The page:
Securing Routing Protocol

Routing Protocol Authentication Overview
As a network administrator, you have to be aware that your routers are at risk from attack just as much as your end-user systems. Anyone with a packet sniffer such as Wireshark can read information propagating between routers. In general, routing systems can be attacked in two ways:

Disruption of peers
Falsification of routing information

Disruption of peers is the less critical of the two attacks because routing protocols heal themselves, making the disruption last only slightly longer than the attack itself.
A more subtle class of attack targets the information carried within the routing protocol. Falsified routing information may generally be used to cause systems to misinform (lie to) each other, cause a DoS, or cause traffic to follow a path it would not normally follow. The consequences of falsifying routing information are as follows:

1. Redirect traffic to create routing loops.
2. Redirect traffic so it can be monitored on an insecure link
3. Redirect traffic to discard it

A straightforward way to attack the routing system is to attack the routers running the routing protocols, gain access to the routers and inject false information. Be aware that anyone "listening" can capture routing updates.

For example of an attack that creates a routing loop. An attacker has been able to connect directly to the link between routers R2 and R3. The attacker injects false routing information destined to router R1 only, indicating that R3 is the preferred destination to the host route. Although R1 has a routing table entry to the directly connected network, it will add the injected route to its routing table because of the longer subnet mask. A route with a longer matching subnet mask is considered to be superior to a route with a shorter subnet mask. Consequently when a router receives a packet it will select the longer subnet mask because it is a more precise route to the destination.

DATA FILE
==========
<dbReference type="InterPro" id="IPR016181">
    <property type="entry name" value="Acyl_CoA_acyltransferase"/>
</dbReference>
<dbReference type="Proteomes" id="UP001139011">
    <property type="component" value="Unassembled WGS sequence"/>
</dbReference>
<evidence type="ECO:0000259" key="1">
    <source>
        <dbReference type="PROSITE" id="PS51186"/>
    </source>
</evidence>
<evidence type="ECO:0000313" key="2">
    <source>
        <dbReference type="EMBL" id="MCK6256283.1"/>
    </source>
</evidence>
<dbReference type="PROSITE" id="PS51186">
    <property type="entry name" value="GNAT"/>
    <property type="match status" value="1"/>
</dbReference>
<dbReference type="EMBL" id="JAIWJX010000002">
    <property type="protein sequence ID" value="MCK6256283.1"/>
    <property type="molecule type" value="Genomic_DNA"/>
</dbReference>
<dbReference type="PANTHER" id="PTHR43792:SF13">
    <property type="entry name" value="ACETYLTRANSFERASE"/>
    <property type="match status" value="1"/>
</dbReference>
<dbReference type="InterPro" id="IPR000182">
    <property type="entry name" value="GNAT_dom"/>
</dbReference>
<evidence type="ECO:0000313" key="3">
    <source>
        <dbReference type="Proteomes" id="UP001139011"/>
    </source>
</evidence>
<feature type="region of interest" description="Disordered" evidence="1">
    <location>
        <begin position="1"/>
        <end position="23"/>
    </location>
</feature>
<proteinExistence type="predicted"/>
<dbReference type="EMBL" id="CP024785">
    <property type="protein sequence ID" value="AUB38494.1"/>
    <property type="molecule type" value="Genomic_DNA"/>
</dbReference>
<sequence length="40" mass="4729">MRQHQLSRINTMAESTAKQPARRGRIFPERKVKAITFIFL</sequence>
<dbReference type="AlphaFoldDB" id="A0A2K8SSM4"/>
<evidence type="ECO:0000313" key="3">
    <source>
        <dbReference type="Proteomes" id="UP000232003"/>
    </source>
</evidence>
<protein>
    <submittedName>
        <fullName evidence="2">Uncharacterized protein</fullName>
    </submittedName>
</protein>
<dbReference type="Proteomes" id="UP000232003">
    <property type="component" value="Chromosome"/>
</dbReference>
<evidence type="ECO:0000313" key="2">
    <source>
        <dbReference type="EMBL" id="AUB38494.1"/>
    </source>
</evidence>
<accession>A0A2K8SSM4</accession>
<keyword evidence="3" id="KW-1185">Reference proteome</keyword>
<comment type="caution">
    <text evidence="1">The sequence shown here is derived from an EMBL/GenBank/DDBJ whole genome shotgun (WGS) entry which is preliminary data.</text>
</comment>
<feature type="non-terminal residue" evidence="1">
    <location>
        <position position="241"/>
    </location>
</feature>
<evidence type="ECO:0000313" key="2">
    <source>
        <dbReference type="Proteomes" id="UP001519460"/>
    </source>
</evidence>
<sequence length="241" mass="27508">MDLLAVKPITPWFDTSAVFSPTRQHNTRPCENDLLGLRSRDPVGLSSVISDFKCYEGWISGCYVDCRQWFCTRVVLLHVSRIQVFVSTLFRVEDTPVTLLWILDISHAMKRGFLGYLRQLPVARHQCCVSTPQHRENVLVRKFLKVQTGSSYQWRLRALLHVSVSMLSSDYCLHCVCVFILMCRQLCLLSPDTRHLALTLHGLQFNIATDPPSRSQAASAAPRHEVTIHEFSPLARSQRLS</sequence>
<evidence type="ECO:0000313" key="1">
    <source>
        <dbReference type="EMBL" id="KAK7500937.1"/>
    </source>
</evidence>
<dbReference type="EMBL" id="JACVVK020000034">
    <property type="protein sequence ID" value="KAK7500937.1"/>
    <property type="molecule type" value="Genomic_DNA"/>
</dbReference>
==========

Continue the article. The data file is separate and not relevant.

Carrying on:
When PC3 sends a packet to PC1 (, R1 will not forward the packet to the PC1 host. Instead it will route the packet to router R3, because, as far as it is concerned, the best path to is through R3. When R3 gets the packet, it will look in its routing table and forward the packet back to R1, which creates the loop.

The best way to protect routing information on the network is to authenticate routing protocol packets using message digest algorithm 5 (MD5). An algorithm like MD5 allows the routers to compare signatures that should all be the same.

1. Encryption algorithm, which is generally public knowledge
2. Key used in the encryption algorithm, which is a secret shared by the routers authenticating their packets
3. Contents of the packet itself

we see how each router authenticates the routing information. Generally, the originator of the routing information produces a signature using the key and routing data it is about to send as inputs to the encryption algorithm. The routers receiving this routing data can then repeat the process using the same key, the data it has received, and the same routing data. If the signature the receiver computes is the same as the signature the sender computes, the data and key must be the same as the sender transmitted, and the update is authenticated.